Contrary to popular belief, young people who are diagnosed with life-threatening cancer and do not already have religious beliefs, do not turn to religion during this hard time. However, the happenings may solidify the beliefs they already had, according to researchers from the University of Copenhagen.
Nadja Ausker commented:
“My research shows that young cancer patients’ views on existential issues show consistency before and after the diagnosis: Their faith and their religious practices remain the same. However, the beliefs they already had can be confirmed and strengthened – this applies both to religion and science – so the patients may feel more strongly for the beliefs they had before they were diagnosed.”
It is well-known that significant religious conversions are often made after or during a person experiences a crisis, usually because an individual’s thoughts toward religion change when something extremely life-altering happens, such as being diagnosed with cancer.
Nadja Ausker’s thesis “Time for a change? Negotiations of religious continuity, change, and consumption among Danish cancer patients” tests this theory by questioning 21 young cancer patients about whether their religious beliefs changed after being diagnosed with cancer, as well as while they were being treated.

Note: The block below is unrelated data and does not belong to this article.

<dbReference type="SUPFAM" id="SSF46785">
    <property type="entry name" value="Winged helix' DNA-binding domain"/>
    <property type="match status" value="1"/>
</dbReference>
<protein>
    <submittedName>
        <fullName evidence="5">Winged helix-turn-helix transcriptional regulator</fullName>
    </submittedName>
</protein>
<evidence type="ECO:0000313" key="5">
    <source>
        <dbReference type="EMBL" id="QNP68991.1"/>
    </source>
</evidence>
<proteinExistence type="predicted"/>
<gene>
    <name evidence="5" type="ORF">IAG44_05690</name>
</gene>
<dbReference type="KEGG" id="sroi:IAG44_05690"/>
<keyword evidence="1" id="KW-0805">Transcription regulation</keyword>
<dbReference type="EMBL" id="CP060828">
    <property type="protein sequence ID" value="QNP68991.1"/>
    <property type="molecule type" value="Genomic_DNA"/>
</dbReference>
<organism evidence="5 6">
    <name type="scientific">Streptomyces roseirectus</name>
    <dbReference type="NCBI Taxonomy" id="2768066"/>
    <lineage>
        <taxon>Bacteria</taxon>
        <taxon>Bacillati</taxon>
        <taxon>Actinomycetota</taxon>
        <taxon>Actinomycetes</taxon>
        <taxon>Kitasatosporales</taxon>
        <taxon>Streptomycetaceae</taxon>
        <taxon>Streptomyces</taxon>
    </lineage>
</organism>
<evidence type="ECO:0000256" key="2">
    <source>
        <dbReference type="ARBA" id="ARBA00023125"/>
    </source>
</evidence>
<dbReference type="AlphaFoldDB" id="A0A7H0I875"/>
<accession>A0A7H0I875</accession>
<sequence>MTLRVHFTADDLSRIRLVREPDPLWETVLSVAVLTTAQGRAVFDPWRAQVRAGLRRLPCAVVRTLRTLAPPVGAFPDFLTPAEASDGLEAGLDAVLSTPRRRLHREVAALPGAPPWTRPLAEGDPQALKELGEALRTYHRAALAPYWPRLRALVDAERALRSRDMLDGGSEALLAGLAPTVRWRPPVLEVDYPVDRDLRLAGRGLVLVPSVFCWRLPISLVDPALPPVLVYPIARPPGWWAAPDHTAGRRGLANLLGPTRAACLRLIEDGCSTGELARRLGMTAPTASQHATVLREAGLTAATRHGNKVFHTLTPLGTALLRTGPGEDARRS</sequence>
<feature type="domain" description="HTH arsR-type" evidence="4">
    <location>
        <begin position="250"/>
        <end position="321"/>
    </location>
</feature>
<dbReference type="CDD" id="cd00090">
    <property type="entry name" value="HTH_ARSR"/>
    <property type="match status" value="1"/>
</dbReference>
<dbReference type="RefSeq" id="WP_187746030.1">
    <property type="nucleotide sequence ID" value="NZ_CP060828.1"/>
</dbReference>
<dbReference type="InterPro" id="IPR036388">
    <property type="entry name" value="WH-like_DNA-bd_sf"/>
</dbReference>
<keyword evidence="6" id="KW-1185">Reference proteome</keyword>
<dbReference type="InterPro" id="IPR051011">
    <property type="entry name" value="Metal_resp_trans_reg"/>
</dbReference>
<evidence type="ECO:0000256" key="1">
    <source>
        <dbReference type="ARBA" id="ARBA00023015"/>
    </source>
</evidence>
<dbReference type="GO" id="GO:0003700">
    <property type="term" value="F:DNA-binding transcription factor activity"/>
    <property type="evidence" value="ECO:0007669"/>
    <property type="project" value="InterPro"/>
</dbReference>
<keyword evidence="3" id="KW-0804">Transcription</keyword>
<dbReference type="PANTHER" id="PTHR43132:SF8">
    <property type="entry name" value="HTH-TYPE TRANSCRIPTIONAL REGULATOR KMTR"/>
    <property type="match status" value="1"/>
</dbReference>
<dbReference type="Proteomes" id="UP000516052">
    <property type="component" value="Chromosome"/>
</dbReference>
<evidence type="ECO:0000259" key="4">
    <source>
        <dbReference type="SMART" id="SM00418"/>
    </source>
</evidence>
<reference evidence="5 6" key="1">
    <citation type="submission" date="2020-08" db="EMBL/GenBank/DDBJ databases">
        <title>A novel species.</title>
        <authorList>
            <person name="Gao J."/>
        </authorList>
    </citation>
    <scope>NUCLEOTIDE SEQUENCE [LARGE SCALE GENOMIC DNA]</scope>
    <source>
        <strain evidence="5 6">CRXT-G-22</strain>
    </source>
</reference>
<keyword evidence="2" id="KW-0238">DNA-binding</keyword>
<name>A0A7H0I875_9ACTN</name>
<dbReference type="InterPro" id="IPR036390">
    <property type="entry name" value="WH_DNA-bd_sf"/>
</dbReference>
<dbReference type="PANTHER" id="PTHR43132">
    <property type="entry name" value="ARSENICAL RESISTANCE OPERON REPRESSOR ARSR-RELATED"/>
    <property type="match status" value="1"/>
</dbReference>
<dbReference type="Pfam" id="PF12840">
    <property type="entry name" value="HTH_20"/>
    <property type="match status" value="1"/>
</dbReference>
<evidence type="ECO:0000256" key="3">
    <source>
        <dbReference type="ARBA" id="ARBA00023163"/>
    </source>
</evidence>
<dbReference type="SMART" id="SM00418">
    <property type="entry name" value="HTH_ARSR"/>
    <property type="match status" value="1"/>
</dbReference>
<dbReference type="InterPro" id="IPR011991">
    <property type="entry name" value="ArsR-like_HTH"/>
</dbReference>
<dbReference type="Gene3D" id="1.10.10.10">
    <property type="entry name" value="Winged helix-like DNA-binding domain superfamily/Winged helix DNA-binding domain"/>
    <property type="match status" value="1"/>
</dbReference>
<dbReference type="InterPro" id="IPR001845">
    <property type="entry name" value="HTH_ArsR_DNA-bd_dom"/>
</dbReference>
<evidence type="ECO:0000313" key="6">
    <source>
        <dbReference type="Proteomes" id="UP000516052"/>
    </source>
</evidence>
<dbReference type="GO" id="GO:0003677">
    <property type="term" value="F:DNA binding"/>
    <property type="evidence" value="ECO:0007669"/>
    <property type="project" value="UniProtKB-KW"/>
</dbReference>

Ausker’s thesis was a joint effort between Rigshospitalet, the largest Danish hospital, and the University of Copenhagen. The theories discussed in the paper are those derived from 21 cancer patients’ 40 different interviews conducted 1 to 6 months and 12 to 18 months after the diagnosis. All of the patients were diagnoses with leukemia or lymphoma and were under the age of 40.
According to Ausker, being diagnosed with cancer does not make people stop believing in their religion or atheists to start believing.
“The cancer patients do contemplate existential issues, but that does not mean that they suddenly start praying or going to church is these religious practices were not already part of their lives. Several patients said it would be hypocritical of them to change practice and faith because of the diagnosis.”
Therefore, when the patients are sick, they engage in religious activity, but do not practice new beliefs.
The study reports that for the patients who are religious find religious assets important, just as other patients look to medication as an important part of their recovery and treatment. Ausker said that these patients become “consumers” of “religious goods”, which they use immediately, including going to church or saying a prayer.
Written by Christine Kearney